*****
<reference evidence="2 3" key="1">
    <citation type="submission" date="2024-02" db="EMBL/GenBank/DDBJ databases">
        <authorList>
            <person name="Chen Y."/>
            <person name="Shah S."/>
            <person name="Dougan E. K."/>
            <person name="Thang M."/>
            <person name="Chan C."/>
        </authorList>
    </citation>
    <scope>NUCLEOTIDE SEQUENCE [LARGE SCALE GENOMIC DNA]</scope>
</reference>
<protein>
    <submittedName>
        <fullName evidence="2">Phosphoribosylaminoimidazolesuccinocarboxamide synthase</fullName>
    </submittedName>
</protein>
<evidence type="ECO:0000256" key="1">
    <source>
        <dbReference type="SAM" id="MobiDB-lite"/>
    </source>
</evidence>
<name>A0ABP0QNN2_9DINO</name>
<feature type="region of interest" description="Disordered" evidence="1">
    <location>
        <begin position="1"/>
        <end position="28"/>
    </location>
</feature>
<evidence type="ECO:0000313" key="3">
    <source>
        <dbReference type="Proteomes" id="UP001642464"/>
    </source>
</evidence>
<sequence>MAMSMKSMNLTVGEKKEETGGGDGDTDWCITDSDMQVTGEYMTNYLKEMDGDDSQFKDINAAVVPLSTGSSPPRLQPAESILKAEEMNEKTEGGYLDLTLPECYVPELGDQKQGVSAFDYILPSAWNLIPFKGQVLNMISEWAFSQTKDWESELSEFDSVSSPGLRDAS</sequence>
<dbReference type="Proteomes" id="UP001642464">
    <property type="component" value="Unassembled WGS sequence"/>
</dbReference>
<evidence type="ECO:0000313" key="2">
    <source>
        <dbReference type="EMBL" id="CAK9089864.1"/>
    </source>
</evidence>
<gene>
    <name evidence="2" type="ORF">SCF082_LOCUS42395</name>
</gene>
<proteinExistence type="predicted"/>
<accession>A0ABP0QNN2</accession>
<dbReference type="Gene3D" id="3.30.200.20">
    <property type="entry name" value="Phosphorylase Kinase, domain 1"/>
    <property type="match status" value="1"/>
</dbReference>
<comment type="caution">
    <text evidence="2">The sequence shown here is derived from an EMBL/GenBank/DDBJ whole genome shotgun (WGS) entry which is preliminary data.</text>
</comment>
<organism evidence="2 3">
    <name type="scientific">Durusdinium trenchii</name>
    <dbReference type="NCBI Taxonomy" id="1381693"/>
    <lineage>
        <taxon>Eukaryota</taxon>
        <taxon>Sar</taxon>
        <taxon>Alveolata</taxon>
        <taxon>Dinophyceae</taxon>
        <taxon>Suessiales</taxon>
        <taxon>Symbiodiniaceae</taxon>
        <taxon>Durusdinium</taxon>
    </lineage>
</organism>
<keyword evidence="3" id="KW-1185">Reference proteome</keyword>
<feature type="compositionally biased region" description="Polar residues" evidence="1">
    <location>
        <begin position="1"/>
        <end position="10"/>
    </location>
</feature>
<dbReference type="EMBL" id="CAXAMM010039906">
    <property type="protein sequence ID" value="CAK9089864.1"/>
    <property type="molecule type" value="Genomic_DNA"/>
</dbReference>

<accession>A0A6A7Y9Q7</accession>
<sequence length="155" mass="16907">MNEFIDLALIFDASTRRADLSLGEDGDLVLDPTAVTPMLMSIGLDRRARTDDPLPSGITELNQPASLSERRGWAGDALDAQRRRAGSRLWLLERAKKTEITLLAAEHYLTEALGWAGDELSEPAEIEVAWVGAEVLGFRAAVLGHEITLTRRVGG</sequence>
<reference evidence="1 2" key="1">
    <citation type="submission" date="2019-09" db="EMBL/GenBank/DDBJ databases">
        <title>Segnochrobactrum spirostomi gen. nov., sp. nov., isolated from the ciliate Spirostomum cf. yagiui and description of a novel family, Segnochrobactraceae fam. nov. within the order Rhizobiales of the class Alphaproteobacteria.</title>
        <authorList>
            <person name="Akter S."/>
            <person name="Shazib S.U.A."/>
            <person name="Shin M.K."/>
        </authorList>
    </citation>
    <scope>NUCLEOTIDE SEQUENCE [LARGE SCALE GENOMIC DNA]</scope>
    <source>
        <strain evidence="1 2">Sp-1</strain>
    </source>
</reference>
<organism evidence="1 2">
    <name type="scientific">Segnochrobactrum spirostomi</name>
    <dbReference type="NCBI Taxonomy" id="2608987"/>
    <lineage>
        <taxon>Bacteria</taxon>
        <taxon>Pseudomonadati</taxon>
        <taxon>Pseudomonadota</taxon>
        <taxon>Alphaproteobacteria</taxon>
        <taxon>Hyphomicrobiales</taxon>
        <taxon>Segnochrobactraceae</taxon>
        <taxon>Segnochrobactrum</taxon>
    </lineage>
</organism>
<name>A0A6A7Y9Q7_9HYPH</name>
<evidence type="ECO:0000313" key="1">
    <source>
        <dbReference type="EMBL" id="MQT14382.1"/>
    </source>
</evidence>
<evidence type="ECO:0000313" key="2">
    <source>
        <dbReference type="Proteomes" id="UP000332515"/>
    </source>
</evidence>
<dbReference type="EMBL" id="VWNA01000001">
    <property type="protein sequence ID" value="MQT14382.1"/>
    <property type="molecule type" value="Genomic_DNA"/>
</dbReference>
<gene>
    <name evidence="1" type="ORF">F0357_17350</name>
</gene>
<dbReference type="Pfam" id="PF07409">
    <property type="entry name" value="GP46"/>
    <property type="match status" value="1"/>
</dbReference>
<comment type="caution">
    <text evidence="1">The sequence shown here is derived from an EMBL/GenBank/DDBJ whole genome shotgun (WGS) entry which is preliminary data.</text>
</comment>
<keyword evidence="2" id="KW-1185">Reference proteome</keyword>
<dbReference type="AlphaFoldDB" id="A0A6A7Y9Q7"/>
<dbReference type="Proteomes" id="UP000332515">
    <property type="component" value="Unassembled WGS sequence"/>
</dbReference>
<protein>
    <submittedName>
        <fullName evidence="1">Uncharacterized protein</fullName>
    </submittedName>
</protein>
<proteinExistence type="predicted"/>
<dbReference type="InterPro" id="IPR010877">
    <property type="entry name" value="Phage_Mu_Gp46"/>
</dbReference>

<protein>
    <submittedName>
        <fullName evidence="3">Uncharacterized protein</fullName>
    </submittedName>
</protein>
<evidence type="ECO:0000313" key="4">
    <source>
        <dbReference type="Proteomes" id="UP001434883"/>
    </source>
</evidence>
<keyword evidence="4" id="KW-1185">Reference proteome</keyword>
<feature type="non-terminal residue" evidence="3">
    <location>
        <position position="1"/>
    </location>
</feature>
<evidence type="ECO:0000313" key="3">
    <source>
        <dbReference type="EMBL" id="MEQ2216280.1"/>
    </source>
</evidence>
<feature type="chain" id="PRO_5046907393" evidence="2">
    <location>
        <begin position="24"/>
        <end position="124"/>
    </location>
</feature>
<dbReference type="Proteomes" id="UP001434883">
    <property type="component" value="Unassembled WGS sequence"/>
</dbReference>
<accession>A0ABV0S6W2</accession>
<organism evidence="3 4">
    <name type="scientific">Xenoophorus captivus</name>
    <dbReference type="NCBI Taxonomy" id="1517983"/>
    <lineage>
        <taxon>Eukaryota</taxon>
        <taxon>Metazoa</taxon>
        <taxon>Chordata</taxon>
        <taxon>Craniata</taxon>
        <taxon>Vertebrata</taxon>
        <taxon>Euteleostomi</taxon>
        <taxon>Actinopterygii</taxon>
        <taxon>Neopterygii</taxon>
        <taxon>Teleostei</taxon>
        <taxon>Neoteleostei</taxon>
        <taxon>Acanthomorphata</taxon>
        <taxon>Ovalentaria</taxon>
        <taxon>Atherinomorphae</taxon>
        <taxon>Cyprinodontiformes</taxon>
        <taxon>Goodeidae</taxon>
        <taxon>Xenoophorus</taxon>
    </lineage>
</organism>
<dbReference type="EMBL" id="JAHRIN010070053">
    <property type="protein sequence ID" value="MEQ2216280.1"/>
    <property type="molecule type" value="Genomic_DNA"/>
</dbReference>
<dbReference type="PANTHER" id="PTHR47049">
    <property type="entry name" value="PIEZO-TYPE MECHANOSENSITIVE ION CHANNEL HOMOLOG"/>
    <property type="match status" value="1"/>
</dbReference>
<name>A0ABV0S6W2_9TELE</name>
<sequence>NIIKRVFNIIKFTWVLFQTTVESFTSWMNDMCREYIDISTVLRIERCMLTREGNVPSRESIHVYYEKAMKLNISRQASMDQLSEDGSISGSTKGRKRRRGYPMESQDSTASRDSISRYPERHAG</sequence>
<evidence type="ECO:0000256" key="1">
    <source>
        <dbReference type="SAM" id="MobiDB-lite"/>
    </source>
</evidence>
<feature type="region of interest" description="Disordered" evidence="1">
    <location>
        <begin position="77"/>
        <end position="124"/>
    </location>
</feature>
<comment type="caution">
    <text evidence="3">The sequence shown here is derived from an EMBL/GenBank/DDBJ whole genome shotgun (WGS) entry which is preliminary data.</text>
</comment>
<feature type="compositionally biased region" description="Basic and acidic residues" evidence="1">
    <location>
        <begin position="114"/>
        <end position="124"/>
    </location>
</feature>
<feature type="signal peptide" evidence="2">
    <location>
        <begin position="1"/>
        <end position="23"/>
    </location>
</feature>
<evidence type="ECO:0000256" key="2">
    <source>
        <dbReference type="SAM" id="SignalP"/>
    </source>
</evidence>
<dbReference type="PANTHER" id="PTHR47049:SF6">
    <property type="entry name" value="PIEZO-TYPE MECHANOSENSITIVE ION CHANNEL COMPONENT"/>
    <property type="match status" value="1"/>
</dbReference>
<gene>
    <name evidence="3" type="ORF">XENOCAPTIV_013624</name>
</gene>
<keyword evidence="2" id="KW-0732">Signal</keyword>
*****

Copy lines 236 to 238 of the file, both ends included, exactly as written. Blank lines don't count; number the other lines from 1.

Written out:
</feature>
<evidence type="ECO:0000256" key="2">
    <source>